Third-party PFM Toshl was one of the featured apps in the broader Lifestyle Category. They have about 15,000 users, making it the 10th most popular app in the Money category.

PFM Toshl featured in the Google Chrome Web Store  

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Notes:
1. And Finovate alums are well represented. In addition to Mint, Pocketsmith and Wikinvest, BillGuard, FutureAdvisor, Xero, ImpulseSave and SmartyPig (previous post) have plugins.
2. For our take on PFMs, see our May 2010 Online Banking Report (subscription).

Card Transaction Data is Rich, Who Will Help Users Mine It?

image A few days ago, my wife and I were trying to remember the name of a restaurant where we ate on vacation several years ago.

The answer didn’t really matter, but I shouldn’t have needed to tax my meager memory cells because someone with perfect recall already knows its name, location, and how much was spent. In this case, Bank of America. I used its credit card.

I should be able to hit BofA’s mobile app, type or speak “orlando,” and instantly see the dozen or so charges I’ve made in Central Florida. Even better, I should be able to access the entire paper trail of card charges from that trip and to get a quick refresher of our itinerary four years ago.

Yes, this is the vision of personal financial management and we are slowly getting there. But it’s still a lot of work to manage the data flowing to third-party PFMs. And logging in to yet another program to find a small bit of info can be tedious (see note 1).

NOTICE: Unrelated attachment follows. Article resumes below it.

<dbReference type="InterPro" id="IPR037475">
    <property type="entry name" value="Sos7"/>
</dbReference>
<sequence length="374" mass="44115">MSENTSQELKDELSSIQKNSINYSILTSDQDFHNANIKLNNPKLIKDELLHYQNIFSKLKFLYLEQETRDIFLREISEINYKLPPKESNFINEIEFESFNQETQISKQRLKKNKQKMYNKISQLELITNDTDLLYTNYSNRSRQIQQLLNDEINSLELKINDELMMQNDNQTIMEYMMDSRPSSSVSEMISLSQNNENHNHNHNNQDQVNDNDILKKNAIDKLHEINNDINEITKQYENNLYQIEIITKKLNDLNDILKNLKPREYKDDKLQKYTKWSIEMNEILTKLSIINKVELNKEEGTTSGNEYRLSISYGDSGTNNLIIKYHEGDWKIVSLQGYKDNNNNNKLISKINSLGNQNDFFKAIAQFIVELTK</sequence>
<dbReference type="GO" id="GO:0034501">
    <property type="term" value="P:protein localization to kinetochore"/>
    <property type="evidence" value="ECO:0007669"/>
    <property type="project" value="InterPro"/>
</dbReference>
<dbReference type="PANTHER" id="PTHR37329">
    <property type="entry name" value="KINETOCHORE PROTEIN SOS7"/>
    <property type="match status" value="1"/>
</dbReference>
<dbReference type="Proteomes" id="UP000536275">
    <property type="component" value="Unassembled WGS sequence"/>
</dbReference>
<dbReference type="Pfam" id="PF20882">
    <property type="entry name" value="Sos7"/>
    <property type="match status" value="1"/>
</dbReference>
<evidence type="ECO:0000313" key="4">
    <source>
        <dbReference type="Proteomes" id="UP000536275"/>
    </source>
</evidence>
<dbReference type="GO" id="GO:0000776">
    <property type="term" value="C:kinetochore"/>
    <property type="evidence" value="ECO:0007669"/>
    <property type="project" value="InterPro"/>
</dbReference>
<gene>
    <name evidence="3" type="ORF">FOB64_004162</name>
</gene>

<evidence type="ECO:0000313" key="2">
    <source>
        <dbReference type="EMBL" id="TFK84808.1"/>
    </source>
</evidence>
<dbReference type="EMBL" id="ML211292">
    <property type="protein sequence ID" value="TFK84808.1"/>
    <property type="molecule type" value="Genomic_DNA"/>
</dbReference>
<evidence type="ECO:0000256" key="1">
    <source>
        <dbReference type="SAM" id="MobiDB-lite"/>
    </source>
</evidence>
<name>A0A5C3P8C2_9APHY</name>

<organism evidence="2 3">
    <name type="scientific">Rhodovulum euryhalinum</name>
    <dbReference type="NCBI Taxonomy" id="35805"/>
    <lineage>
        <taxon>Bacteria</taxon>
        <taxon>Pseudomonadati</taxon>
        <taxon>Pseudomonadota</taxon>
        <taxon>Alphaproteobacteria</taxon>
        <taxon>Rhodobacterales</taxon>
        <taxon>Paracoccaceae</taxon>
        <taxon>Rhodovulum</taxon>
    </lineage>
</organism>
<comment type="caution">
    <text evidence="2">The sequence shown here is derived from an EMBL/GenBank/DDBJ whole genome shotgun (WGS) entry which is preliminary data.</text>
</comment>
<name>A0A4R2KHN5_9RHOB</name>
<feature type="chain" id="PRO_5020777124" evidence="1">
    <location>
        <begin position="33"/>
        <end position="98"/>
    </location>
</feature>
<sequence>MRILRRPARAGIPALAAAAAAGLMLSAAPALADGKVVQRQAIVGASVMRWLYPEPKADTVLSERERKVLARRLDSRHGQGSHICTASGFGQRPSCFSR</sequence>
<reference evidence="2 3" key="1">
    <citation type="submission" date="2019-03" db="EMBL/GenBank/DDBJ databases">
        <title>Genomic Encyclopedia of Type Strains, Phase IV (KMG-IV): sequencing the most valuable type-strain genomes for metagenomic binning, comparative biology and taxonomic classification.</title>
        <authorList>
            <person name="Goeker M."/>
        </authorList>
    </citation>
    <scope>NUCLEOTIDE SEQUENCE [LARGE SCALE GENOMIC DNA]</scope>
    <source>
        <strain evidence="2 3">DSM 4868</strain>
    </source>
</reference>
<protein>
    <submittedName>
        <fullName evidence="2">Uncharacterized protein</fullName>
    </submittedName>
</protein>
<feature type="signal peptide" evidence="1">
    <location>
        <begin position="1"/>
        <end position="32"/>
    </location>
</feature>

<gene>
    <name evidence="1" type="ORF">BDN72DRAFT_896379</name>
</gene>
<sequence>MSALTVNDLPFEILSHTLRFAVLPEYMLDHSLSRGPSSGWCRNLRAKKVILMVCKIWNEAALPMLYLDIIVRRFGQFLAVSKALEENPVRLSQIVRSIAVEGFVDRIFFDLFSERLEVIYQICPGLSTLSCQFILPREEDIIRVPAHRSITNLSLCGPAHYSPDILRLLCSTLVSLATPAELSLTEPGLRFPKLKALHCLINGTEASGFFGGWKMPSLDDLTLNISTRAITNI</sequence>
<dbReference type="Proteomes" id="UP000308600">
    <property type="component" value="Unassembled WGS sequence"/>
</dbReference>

Bottom line: We can debate all we want about how many people will use the mythical thing called PFM. But most people want to know something about a past transaction at least once in a while. They shouldn’t have to subscribe to a third-party service find it.

So, listen up, financial institutions. Follow Simple’s lead (and Jwaala which pioneered it five years ago), and make long-term searchable transaction archives a core part of online and mobile banking (notes 2, 3).

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Simple’s natural-language search is an important feature (15 Jan 2013)
Note: Hashtags make subsequent searches even more powerful

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Jwaala search

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Notes:
1. Though, for me, Mint’s QuickView Mac app, has made transaction look-up much faster by doing away with the login.
2. And you can make “transaction search” a profit center. See Google’s business results for ideas.
3. For info on fee-based financial services, see the Online Banking Report (subscription) on fee-based online services (May 2011); paperless banking and online storage (late 2010); and lifetime statement archives (2005).

Making Banking Interesting

image When did banking become boring? Probably when all the gold doubloons and pieces of eight were replaced by paper checks and computer bits.

But it doesn’t have to be this way. Most people have at least a passing interest in where their money is going. Sure, there are some negative issues around money, but the place where you track your spending and savings should at least be engaging. And that’s rarely the case today.

But Bank Simple (and others) are making good progress.

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Simple Innovation #8: Full transaction annotation
with on-the-fly categories

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As the startup continues to push the UI envelope (see note 1), it now lets users annotate transactions with uploaded images or PDF files (for a pic of that tantalizing dinner or the receipt for expense reimbursement), free-form memos, and categories created on the fly (#category like on Twitter).

That allows customers to create a historical record around their purchases. Or as Mechanics Bank’s Bradley Leimer put it:

“I love it. It’s like Pinterest or Instagram in your banking application.”